Here, we have no difficulty concluding that the motion for mistrial respondent filed in the criminal case was not just weak but completely frivolous. The law is clear and has been so for a long time. The Double Jeopardy Clause straightforwardly prohibits re-trying a person for an offense after an acquittal. See U.S. Const. amend. V ( " nor shall any person be subject for the same offence to be twice put in jeopardy. . ." ). Furthermore, respondent's client, who was not the defendant, lacked standing to seek a mistrial. See Linda R.S. v. Richard D., 410 U.S. 614, 619, 93 S.Ct. 1146, 35 L.Ed.2d 536 (1973) ( " [A] private citizen lacks a judicially cognizable interest in the prosecution or nonprosecution of another." ). Respondent identifies no case in which a court granted a mistrial after the defendant had been acquitted, or in which the court granted a witness's motion for a mistrial under any circumstance. The issues are not complicated, and any reasonable attorney would have recognized that there was not even " a faint hope" that respondent's motion for a mistrial would succeed. In re Spikes, 881 A.3d at 1125. Although respondent offers arguments that his client had standing to seek a mistrial and that jeopardy had not attached, these arguments are unsupported and do not even acknowledge that the law is firmly settled against his position.

These were not respondent's only frivolous filings. Respondent twice moved to recuse the trial judge on the basis of an affidavit from his client attesting to certain alleged facts that, respondent contended, amounted to improper ex parte communications between the judge and the prosecutor and defense counsel in the criminal assault case. According to the recusal motion, these communications led the judge to disbelieve respondent's client. It is well established that judges may not communicate ex parte with any party in a case except under the limited circumstances spelled out in Rule 2.9 (A) of the District of Columbia Code of Judicial Conduct. Extrajudicial communication about witnesses in a pending case is especially fraught. See In re M.C., 8 A.3d 1215, 1225-30 (D.C. 2010). But there was no ethical lapse apparent from respondent's motion. For even if the factual allegations contained in the affidavits submitted with the motions were true, any reasonable attorney would

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have recognized that they provide no reason to think the judge should recuse himself from the case.[18]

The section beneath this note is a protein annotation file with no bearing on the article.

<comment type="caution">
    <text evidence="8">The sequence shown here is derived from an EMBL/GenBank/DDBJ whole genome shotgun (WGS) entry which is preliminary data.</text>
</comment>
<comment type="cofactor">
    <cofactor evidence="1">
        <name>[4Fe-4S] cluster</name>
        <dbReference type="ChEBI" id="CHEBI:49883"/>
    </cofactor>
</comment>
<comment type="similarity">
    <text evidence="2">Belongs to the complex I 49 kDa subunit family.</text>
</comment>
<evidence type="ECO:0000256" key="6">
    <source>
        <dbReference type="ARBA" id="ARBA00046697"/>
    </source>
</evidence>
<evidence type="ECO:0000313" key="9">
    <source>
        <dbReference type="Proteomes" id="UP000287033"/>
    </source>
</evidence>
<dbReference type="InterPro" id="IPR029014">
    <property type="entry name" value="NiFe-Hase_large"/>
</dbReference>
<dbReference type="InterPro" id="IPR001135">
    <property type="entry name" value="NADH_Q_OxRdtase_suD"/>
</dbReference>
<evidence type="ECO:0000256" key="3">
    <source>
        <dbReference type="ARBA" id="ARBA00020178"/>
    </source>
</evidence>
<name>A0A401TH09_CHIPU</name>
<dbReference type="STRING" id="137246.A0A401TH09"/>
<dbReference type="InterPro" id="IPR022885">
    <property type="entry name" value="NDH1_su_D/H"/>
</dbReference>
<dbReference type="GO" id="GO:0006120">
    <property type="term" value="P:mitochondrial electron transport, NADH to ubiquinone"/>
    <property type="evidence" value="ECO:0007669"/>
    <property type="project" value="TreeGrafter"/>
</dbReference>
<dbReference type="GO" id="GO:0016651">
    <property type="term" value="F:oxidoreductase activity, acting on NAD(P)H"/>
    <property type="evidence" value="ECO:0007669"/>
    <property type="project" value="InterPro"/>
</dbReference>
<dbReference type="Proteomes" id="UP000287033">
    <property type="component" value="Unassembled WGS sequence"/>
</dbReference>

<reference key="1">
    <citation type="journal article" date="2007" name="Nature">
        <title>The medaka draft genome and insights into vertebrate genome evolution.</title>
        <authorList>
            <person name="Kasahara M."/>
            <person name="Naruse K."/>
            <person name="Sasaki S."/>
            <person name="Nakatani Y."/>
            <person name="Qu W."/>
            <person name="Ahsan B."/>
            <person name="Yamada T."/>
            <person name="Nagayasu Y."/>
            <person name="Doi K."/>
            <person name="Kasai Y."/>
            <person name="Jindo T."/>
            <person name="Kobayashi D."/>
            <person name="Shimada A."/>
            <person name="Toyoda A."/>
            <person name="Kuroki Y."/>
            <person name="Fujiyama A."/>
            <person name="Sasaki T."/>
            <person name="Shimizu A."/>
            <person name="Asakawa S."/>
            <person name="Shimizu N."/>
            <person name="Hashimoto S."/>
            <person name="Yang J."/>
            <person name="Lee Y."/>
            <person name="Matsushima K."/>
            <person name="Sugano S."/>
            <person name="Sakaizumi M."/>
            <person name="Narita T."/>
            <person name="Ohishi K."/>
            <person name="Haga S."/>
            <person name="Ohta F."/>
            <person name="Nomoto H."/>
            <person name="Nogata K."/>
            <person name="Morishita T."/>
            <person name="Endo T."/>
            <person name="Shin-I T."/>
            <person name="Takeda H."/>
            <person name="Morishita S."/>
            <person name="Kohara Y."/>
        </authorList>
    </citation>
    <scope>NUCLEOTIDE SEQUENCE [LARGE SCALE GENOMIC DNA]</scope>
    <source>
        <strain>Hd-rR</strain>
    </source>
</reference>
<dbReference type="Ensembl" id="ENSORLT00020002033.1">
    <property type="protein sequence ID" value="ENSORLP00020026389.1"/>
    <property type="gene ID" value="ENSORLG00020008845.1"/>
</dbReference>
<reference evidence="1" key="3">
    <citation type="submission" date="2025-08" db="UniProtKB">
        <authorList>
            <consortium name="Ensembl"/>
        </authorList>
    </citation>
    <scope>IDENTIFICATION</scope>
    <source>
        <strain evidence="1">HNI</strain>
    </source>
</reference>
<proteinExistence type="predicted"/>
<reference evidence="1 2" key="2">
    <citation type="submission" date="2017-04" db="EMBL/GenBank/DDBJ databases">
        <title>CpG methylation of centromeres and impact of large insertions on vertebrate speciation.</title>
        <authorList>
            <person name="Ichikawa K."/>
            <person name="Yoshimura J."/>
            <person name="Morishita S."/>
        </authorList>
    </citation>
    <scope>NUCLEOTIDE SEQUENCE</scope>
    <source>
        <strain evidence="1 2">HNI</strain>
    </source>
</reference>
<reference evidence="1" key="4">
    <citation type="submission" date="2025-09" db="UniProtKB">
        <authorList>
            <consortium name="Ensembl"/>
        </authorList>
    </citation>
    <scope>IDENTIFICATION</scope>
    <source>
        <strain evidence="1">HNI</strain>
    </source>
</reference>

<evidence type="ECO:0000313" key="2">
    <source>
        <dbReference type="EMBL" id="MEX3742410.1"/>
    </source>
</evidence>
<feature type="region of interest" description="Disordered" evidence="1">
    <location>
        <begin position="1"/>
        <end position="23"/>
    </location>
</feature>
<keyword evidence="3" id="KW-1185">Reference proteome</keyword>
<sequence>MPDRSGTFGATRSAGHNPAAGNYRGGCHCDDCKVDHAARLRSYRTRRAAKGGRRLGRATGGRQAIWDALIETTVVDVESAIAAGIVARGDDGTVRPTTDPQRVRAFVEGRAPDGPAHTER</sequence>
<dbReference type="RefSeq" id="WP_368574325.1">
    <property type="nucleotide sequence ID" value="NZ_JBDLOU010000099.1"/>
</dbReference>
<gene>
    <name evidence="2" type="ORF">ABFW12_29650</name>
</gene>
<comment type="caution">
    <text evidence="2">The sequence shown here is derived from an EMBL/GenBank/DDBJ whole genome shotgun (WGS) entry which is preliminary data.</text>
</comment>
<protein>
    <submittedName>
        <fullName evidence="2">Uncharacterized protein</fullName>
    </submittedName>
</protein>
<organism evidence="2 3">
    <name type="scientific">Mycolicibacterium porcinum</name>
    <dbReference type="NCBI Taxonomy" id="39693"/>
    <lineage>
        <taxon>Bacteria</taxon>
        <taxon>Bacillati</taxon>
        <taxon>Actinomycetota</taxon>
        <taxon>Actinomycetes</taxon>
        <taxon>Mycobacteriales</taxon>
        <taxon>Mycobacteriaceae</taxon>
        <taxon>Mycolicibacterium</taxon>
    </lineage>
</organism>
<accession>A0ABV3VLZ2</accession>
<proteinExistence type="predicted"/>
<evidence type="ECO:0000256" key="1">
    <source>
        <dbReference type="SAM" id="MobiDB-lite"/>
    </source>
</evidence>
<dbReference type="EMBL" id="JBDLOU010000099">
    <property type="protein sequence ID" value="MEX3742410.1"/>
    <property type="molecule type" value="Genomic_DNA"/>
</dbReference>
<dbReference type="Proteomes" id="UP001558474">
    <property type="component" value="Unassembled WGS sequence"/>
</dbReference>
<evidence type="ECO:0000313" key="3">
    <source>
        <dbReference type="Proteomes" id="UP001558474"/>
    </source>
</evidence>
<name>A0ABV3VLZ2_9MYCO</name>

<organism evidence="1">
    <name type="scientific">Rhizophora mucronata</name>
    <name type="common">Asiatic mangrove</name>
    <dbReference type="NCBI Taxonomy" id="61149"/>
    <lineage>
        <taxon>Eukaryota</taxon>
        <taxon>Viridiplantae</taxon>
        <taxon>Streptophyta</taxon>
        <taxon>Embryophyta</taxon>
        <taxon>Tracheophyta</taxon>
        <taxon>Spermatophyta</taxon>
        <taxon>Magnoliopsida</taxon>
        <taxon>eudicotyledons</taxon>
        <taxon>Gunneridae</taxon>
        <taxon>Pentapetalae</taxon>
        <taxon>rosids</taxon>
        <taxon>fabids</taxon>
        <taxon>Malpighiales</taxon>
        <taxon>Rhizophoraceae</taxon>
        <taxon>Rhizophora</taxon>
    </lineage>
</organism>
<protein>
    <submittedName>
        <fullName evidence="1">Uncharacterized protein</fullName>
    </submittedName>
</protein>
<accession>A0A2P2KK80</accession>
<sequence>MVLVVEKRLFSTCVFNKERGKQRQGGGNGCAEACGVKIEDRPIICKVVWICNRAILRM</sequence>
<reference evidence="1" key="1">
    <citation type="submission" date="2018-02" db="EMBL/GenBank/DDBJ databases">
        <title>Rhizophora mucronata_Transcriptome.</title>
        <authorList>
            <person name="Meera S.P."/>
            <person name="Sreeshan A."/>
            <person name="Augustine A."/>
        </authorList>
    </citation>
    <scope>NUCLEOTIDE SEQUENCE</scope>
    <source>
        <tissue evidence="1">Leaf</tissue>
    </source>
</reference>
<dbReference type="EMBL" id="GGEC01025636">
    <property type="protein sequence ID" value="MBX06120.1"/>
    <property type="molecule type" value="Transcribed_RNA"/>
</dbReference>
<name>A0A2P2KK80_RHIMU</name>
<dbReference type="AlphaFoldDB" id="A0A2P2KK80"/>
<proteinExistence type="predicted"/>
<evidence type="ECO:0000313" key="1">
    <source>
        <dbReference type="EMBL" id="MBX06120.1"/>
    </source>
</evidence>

Respondent contends that he should not be found to have violated Rule 3.1 because the Hearing Committee and Board made no finding that respondent's filings were not intended to harass any party--they were merely frivolous. It is only the objective merit of the claims, however, that is considered under Rule 3.1. See In re Spikes, 881 A.2d at 1125. The attorney's intent may be a matter for consideration of the appropriate sanction, but is not dispositive of the question whether an attorney's actions violate Rule 3.1.

Because respondent's motions for mistrial were patently frivolous, because he filed numerous repetitive and unfounded motions in Superior Court and in this court, and because he twice asked the trial judge to recuse himself from the case when he lacked any objective reason to do so, we conclude that there is clear and convincing evidence that respondent's actions violated Rule 3.1.

C. Rule 8.4: Misconduct

Rule 8.4 (d) provides:

It is professional misconduct for a lawyer to . . . (d) Engage in conduct that seriously interferes with the administration of justice[.]

Conduct violates Rule 8.4 (d) when it is (1) improper, (2) bears directly on the judicial process with respect to an identifiable case or tribunal, and (3) harms the judicial process in a more than a de minimis way. See In re Martin, 67 A.3d 1032, 1051 (D.C. 2013) (citing In re Uchendu, 812 A.2d 933, 940 (D.C. 2002)). We have found a broad range of conduct to violate Rule 8.4 (d), but violations generally involve misleading the court or misusing or obstructing proceedings in a specific case or interfering with Bar Counsel's efforts to investigate attorney misconduct. See, e.g., In re Martin, 67 A.3d at 1051 (attorney violated Rule 8.4 (d) when he entered into an agreement that sought to prevent the client from filing complaints against him with Bar Counsel); In re White, 11 A.3d at 1229 (attorney violated Rule 8.4 (d) by bringing a client's discrimination complaint in federal court when she had an unwaivable conflict that disrupted, delayed, and tainted the litigation); In re Carter, 11 A.3d at 1223 (attorney violated Rule 8.4 (d) when he failed to respond to notices of an investigation from Bar Counsel, failed to comply with court orders requiring compliance with Bar Counsel's investigation, and lied to the court about why he had missed filing deadlines); In re Edwards, 990 A.2d 501, 524 (D.C. 2010) (attorney violated Rule 8.4 (d) when she